Barren Islands Bring China to a Boil

On Sunday morning, thousands of people in at least six major Chinese cities took to the streets to engage in anti-Japanese protests that became, in some cases, riots.

The official target of the protests was Japan's claim to a chain of islands in the East China Sea to which China also alleges ownership. The less official, but no less important, target was the Chinese Communist Party -- and its ability to serve as a steward of China’s national interests. With many Chinese voicing doubts about whether the Party is capable of protecting the disputed islands, China’s foreign policy is facing a crisis of legitimacy.

The chain of uninhabited islands 90 miles northeast of Taiwan has been the center of sovereignty disputes for decades. Known in China as the Diaoyu and in Japan as the Senkaku, the eight islands are subject both to historical claims and to a contemporary thirst for large oil and gas reserves presumed to be beneath the land.

Tensions have been rising for years, and in April escalated after Tokyo’s far-right governor announced that the municipality was seeking to buy some of the chain from a private investor (plans later confirmed by Japanese Prime Minister Yoshihiko Noda). Early this month, the situation built to a crisis with news that a group of Japanese politicians planned to land on one of the islands on Aug. 19 to commemorate a World War II-era shipwreck that happened there.

The planned landing infuriated Chinese activists in Hong Kong, Taiwan and the mainland, more than a dozen of whom decided to respond with their own landing last week. On Wednesday, seven came ashore on one of the islands (the others remained on a boat) and planted Chinese and Taiwanese flags on the empty rocks. Shortly after, Japanese authorities arrested the group, paraded them in handcuffs before the news media and then deported them. In China, the images were viewed as a humiliation and ratcheted up the tensions even further.

China’s microbloggers paid much attention to the fact that this audacious stunt was launched from Hong Kong, by Hong Kong citizens, and not by mainlanders with the support of the People’s Liberation Army. The simple but awkward explanation floating around China’s microblogs is that mainland China's repressive political controls prevent Chinese citizens from individually, and collectively, pursuing the national interest.

In contrast, Hong Kong’s open society ensures a responsive public sector and citizens capable of pursuing the public’s interest. On Thursday, Zhao Chu, a Shanghai-based military affairs expert with 197,000 followers on Sina Weibo, China’s most popular microblog, tweeted one of the more eloquent versions of this sentiment:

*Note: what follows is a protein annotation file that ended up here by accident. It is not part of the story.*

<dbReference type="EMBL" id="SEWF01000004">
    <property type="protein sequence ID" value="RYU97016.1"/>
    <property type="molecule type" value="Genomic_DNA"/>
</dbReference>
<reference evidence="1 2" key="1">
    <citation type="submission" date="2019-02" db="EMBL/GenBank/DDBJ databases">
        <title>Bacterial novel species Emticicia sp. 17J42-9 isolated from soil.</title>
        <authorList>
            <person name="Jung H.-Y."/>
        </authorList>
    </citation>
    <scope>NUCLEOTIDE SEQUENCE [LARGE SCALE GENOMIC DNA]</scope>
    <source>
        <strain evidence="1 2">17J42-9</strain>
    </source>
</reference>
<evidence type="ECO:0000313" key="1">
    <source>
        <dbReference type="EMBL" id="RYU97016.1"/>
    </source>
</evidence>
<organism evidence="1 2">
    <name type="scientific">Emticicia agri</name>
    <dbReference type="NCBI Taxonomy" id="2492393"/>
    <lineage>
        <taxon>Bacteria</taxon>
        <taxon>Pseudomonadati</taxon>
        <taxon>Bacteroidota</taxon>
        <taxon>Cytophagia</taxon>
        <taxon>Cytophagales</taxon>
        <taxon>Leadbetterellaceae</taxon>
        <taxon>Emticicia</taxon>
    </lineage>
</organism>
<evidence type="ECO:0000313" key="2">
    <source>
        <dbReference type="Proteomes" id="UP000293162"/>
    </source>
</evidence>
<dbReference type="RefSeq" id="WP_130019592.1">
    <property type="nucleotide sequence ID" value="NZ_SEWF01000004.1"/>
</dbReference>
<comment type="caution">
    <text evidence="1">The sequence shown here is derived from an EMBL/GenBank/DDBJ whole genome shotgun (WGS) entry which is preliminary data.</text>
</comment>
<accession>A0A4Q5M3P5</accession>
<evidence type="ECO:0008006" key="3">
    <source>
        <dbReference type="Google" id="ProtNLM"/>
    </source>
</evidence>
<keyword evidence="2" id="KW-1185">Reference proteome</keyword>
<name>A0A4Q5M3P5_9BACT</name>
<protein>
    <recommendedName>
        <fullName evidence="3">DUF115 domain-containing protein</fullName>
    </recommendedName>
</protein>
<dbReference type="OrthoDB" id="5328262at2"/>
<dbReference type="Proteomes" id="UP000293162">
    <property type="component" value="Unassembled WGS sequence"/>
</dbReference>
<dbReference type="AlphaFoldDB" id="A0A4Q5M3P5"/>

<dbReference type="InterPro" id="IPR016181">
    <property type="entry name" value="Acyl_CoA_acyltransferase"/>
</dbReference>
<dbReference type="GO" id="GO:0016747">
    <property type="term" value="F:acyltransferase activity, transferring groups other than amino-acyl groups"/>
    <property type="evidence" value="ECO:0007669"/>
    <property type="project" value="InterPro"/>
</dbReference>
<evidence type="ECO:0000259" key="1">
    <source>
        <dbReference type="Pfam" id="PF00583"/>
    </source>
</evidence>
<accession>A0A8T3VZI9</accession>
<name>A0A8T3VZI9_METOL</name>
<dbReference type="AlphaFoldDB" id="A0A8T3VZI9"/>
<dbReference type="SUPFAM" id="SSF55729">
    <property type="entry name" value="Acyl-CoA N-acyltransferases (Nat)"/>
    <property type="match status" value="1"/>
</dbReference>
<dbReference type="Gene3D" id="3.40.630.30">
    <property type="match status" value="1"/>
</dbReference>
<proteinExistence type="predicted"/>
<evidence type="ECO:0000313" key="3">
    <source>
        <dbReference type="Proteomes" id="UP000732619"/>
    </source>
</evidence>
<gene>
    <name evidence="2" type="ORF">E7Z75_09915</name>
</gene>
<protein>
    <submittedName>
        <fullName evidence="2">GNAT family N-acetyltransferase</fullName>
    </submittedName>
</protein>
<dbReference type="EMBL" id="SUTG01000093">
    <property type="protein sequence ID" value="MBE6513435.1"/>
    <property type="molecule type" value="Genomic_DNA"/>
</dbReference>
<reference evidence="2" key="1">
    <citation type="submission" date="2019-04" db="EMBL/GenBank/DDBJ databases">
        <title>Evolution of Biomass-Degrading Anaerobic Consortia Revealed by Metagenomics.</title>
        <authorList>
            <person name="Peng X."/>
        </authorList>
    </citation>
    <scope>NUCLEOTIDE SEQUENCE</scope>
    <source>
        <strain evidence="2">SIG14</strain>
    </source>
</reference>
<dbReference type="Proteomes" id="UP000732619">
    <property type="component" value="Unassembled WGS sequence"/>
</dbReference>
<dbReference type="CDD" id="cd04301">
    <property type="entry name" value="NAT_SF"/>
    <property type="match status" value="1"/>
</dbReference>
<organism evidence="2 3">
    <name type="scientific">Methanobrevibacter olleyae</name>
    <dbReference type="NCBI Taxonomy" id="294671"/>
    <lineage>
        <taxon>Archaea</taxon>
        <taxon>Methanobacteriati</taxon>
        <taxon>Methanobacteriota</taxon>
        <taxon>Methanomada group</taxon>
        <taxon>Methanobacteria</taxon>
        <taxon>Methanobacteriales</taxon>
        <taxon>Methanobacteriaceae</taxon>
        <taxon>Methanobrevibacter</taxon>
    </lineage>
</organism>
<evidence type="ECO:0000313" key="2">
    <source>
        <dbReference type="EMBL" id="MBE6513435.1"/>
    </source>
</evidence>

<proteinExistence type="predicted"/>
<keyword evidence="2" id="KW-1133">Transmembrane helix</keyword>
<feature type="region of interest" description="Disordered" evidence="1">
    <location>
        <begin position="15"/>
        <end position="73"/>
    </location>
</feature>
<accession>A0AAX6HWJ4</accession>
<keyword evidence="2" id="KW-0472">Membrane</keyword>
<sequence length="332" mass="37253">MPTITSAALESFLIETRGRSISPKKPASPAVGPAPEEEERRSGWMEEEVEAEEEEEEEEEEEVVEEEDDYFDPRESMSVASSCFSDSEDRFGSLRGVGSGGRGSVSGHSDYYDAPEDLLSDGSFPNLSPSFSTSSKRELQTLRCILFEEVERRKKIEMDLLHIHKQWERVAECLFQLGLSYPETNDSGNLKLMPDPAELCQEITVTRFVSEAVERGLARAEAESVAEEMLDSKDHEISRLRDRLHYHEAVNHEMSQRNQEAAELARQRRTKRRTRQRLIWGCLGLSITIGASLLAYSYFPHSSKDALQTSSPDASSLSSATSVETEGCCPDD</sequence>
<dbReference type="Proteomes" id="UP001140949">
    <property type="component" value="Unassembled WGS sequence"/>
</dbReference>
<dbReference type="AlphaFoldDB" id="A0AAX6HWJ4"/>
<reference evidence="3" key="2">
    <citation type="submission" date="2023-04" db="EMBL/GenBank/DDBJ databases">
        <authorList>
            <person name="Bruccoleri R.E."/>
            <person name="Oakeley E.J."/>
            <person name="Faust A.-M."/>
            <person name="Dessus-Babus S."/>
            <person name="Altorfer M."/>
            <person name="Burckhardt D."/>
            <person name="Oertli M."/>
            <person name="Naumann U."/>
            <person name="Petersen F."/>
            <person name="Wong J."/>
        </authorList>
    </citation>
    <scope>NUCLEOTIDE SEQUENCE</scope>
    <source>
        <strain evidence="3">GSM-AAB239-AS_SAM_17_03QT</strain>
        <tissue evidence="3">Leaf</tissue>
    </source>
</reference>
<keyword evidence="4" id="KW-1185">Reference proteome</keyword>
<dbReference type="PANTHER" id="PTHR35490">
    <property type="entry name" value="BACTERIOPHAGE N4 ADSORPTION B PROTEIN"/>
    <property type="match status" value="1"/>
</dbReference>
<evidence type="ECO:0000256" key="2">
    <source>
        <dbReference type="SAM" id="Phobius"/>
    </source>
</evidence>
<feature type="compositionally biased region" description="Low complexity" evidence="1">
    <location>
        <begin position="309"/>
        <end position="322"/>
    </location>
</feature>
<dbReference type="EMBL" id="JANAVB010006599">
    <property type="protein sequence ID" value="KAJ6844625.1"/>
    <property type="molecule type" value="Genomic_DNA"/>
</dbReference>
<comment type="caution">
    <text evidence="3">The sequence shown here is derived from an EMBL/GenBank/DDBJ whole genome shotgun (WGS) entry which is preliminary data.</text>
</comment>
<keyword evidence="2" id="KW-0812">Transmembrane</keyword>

In a place where patriotism and protest require approval, it’s all but inevitable that the pursuit of the national interest will be impaired … this is a lesson that the Hong Kong people have taught the mainland people. So how can we protect the national interest, and the best interest of the community? We need the freedom of association, speech and press. Only a free man can keep his country in his heart.

Also on Thursday, Lei Yi, a well-known contemporary historian in Beijing, echoed Zhao’s sentiment and took it a step further with a Sina Weibo tweet that directly tied the ability to defend Chinese sovereignty to a more liberated national condition:

Why was it Hong Kong people who landed on the Diaoyu Islands? There are so many mainland people passionate about this, so why aren’t they the ones to do it? It seems that only when mainland people win the same rights to act and protect their land as Hong Kong people that they will be able to defend the Diaoyu Islands.

Of those rights, few are more sensitive than the right to roam the Internet as one pleases, without government interference. As many commentators in China have noted in the wake of the Diaoyu landing, Hong Kong netizens have that right, including the ability to use foreign social networking sites such as Facebook. Take, for example, this Sina Weibo tweet from a Chinese netizen abroad: